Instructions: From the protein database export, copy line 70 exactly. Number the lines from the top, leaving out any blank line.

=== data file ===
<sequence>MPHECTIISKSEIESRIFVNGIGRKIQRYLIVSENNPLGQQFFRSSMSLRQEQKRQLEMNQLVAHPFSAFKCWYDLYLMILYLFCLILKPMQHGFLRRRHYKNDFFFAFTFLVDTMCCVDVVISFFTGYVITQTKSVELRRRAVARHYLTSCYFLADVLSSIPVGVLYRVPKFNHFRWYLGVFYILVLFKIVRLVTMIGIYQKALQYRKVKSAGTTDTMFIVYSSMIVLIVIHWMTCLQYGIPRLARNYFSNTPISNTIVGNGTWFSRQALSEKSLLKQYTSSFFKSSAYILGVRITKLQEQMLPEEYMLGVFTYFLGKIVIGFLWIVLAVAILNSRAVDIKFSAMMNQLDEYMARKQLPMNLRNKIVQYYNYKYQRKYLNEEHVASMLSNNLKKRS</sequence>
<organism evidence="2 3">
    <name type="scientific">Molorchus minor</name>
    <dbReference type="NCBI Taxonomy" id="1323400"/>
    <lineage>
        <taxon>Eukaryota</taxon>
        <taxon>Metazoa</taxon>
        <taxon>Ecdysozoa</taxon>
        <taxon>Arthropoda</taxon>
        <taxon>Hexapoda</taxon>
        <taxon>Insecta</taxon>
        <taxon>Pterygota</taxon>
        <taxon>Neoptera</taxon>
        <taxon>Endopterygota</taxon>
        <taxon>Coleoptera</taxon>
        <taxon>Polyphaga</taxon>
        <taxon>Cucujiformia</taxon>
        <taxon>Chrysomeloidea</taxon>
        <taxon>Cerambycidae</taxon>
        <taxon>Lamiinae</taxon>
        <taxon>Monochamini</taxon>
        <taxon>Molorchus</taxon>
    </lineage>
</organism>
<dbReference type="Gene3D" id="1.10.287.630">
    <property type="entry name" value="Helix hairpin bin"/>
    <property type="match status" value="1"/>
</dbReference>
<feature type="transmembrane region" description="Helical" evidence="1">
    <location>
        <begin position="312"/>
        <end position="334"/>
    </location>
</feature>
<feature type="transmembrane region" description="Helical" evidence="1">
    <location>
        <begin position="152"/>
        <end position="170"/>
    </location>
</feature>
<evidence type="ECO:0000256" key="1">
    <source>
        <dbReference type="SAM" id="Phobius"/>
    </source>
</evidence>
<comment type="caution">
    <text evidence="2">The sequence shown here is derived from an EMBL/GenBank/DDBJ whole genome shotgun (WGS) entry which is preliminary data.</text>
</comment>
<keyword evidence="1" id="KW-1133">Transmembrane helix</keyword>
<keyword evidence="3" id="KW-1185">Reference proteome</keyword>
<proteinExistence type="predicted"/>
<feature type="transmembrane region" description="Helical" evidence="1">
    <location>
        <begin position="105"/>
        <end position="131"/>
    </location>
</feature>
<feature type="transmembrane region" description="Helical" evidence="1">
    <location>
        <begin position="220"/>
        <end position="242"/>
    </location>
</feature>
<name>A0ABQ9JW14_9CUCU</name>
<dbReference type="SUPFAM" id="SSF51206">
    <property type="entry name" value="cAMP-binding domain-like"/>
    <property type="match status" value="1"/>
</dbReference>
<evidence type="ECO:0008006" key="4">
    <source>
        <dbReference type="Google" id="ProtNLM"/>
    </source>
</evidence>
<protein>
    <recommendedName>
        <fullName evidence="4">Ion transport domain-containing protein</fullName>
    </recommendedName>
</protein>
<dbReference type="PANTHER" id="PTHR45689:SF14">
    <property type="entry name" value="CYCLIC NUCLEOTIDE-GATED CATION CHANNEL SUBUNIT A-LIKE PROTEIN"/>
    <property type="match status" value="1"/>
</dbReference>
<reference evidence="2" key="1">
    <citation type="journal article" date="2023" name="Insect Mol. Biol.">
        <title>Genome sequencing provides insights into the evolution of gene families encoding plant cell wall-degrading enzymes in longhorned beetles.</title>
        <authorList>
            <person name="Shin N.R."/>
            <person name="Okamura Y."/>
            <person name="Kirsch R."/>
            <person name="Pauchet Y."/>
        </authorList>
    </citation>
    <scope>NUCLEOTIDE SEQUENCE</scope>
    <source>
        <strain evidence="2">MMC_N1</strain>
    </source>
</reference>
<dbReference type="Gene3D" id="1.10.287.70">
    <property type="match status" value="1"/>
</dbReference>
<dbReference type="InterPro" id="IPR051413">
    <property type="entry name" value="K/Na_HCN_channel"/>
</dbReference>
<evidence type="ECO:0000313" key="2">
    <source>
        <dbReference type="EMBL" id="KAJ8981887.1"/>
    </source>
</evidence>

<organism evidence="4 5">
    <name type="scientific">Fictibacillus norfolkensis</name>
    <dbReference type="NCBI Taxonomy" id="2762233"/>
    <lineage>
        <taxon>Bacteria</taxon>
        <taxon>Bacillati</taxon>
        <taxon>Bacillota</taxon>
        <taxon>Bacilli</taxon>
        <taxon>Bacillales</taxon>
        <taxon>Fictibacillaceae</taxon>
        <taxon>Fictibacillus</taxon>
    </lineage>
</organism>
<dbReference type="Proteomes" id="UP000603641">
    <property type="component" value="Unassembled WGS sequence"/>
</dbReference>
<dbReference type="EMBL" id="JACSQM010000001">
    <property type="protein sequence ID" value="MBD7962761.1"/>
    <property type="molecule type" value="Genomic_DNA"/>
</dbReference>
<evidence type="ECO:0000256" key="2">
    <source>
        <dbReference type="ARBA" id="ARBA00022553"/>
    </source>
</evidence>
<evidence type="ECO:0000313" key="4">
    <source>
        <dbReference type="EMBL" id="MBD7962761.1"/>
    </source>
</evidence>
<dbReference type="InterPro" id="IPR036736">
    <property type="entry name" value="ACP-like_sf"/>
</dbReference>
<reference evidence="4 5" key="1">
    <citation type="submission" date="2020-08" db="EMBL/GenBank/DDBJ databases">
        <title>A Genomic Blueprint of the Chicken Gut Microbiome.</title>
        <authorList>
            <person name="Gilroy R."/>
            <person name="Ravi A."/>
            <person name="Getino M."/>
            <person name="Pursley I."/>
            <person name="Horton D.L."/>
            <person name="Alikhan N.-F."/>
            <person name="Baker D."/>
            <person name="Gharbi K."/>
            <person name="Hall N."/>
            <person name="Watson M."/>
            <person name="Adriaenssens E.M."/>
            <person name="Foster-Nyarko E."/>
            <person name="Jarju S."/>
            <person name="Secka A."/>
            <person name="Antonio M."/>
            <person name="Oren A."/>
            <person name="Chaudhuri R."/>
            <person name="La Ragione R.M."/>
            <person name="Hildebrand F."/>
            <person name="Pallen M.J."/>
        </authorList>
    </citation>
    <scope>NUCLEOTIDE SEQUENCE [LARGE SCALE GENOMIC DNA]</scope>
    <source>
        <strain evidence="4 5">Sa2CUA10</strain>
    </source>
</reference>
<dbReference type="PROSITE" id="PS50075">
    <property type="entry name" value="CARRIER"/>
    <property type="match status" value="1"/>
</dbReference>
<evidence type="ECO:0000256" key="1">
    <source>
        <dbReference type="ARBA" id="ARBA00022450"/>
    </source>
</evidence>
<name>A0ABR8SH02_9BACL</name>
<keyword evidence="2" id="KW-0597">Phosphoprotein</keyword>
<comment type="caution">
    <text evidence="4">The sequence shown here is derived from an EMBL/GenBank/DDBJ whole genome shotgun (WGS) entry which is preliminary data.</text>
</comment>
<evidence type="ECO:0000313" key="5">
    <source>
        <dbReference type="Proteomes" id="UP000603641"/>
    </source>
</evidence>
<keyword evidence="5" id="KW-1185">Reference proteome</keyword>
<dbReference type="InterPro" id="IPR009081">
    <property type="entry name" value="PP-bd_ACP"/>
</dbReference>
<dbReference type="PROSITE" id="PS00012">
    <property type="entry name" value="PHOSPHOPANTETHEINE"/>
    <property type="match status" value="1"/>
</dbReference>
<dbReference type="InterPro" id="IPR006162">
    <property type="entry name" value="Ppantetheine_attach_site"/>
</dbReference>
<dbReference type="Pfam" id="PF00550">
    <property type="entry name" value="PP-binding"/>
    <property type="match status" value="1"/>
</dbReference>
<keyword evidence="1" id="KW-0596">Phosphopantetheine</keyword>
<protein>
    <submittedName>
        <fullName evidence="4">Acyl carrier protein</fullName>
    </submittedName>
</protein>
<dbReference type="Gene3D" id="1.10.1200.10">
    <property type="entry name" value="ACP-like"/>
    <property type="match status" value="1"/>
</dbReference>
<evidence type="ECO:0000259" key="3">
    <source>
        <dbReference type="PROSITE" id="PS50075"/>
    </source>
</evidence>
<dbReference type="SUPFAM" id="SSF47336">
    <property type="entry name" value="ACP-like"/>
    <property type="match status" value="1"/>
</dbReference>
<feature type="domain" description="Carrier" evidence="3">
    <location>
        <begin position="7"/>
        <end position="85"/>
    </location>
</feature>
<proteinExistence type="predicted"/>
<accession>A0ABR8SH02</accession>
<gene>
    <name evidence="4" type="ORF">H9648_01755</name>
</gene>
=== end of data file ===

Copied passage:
    <source>